In a previous article, a reasoned case was presented for the approval of VIVUS' (VVUS) Qnexa. In this second article, I explain why VIVUS's Avanafil may receive FDA approval. Avanafil's FDA action date is 29 April 2012. I'd be ready for a decision come 23 April. Surely by 30 April, a Monday of all days, may be the day of reckoning. Upfront, I rate the drug candidate from three angles:
- Avanafil's Efficacy = "above average"
- Avanafil's Safety = "above average"
- Breath of phase 3 data = "average"
I view Avanafil's approval possibility as 'better than average'.
I. Risk Assessment
Setting things in context, I argue: (1) the FDA's decision will reflect integrity, (2) the FDA's decision will be focused on Avanafil, (3) political games won't influence the FDA's decision, and (4) most stock chat boards offer little due-diligence or help discerning the issues.
I remind readers, this article represents my opinion. My opinion may be wrong. Investors always buy and/or sell at their own risk.
II. Avanafil Efficacy
Regarding efficacy, I view Avanafil's as 'above average'. Observe that VIVUS represents in its own press release no less than five data-backed efficacy reasons (I use this report because it is the most recent information out of VIVUS):
- "All doses tested , 50 mg, 100 mg, and 200 mg, met each of the co-primary efficacy endpoints
- Erections sufficient for penetration (SEP2) were observed in 77% and 63% of avanafil patients at the 200 mg dose, as compared to 54% and 42% of placebo patients in the REVIVE and REVIVE-Diabetes studies, respectively
- Successful intercourse (SEP3) was achieved in 57% and 40% of avanafil patients at the 200 mg dose, as compared to 27% and 20% of placebo patients in the REVIVE and REVIVE-Diabetes studies, respectively
- Significant improvement in erectile function as measured by IIEF-EF domain score was observed for all doses in avanafil-treated patients
- Across all the phase 3 studies, successful intercourse (SEP3) was observed in some avanafil-treated patients as early as 15 minutes after dosing"
First, that all doses tested met the co-primary efficacy endpoints is unusual especially for the lowest dosage. Second, the efficacy endpoints for the 200 mg dose out-performed the placebo by 23% and 21% - that is more than double than the 10% FDA line-in-the-sand. Third, successful intercourse out-performed the placebo effect by 30% and 20% in the 200 mg dosage. Fourth, erectile function was improved at all dosage levels. Fifth, "some" Avanail patients engaged in successful intercourse only 15 minutes after dosing - from what I read that is a 50% improvement over currently approved FDA medicaments.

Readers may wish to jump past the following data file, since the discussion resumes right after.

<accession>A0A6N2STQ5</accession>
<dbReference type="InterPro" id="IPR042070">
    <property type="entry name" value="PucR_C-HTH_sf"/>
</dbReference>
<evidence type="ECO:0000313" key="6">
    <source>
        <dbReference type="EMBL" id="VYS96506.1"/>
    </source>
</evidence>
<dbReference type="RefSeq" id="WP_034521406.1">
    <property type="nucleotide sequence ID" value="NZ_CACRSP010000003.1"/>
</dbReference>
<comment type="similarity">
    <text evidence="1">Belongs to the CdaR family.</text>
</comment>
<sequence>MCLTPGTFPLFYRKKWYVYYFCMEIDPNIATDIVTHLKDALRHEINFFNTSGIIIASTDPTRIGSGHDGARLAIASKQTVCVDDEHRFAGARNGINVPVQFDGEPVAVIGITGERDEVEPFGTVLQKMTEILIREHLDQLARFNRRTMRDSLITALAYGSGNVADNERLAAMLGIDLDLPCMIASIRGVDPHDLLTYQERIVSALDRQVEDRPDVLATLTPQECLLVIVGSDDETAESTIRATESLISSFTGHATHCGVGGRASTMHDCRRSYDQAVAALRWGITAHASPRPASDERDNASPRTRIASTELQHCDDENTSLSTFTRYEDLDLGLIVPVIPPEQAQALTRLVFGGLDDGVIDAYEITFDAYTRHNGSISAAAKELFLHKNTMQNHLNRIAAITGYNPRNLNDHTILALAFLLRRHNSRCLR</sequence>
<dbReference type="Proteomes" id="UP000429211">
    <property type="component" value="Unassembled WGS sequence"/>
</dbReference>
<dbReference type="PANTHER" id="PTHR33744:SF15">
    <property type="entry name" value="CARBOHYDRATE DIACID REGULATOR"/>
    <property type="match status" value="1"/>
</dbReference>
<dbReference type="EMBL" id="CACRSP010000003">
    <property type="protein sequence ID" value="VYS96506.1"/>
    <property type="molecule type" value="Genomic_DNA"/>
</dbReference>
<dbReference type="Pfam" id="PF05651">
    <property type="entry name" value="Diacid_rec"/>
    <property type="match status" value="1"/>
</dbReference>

Therefore, for scientific reasons, I view Avanafil's efficacy as 'above average' - illustratively, I envision 8 out of 10 panelists voting "Yes" based on efficacy-alone.
III. Avanafil Safety
Observe the added advantage of knowing Avanafil is already approved (21 October 2011) in South Korea under the name "Zepeed" by JW Choongwae. Likewise note: Pfizer's (PFE) Viagra is under heavy pressure given Avanafil's efficacy and response time. Now what about its safety profile?
Why I view Avanafil's safety profile as 'above average' is for the following reason: I observe a list of side effects that imply no FDA show-stoppers or additional clinical studies needed for approval:
- "The most common side effects were headache, flushing, nasopharyngitis and nasal congestion
- There were no drug-related serious adverse events reported in the studies" (Ibid).
What I see here is a medicament with a relatively clean slate. Therefore, I can only conclude that Avanafil's safety profile is 'above average'.
IV. Avanafil Breath of Data
The old adage, 'the more, the merrier' applies here. The more data any biotech firm has to present to the FDA, the better. My 'average' rating however accounts for a Phase 3 patient figure above the one thousand mark. I would reserve two thousand patients as 'above average' or the lower fifteen hundred mark as 'better than average'.
In favor of Avanafil is that it was tested in 1,350 patients in the various Phase 3 studies. Observe that VIVUS conducted multiple phase 3 studies designated as: (1) REVIVE - 646 ,males, (2) REVIVE-Diabetes - 390 males, and (3) REVIVE-radical prostatectomy - 298 males = 1,350 total. That should be enough data to satisfy 6 out of 10 FDA decision-makers. The company adds: "... the results from the year-long safety study, TA-314, which included 712 continuation patients from the REVIVE and REVIVE-Diabetes studies" (Ibid).
V. Quick Resources
For investors needing quick information from VIVUS on Avanafil:
Earlier events are available at the company website.
My only real caution rests with the breath of Avanafil's data pool, though the efficacy and safety data are 'above average'. Illustratively I suggest 7 out of 10 investigators will vote in favor of Avanafil's approval with is why I state that is 'better than average'. If no other cautionary flags are raised during the review, then I would suggest 8 out of 10 will vote in Avanafil's favor as an 'above average' scenario.
VIII. Speculation Addendum
This is purse speculation on my part, but I wonder how Pfizer can sit back knowing that Avanafil, upon approval, is going to directly challenge Viagra. Pfizer is sitting on billions in cash. Or another player like Sanofi (SNY) may step into this mix. I'll admit that I'm somewhat surprised that a buy-out has not already been announced. But who? When? It's all speculation. It may never happen. If a buy-out doesn't happen, and Avafil and Qnexa are both approved, I envision the share price surpassing $50/share on heavy trading.
Additional disclosure: Investors buy and/or sell at their risk. "Long" means until I decide to sell for my own personal reasons. As a private investor, I reserve my right to buy and/or sell at any time. I submit articles to SA as a freelance writer.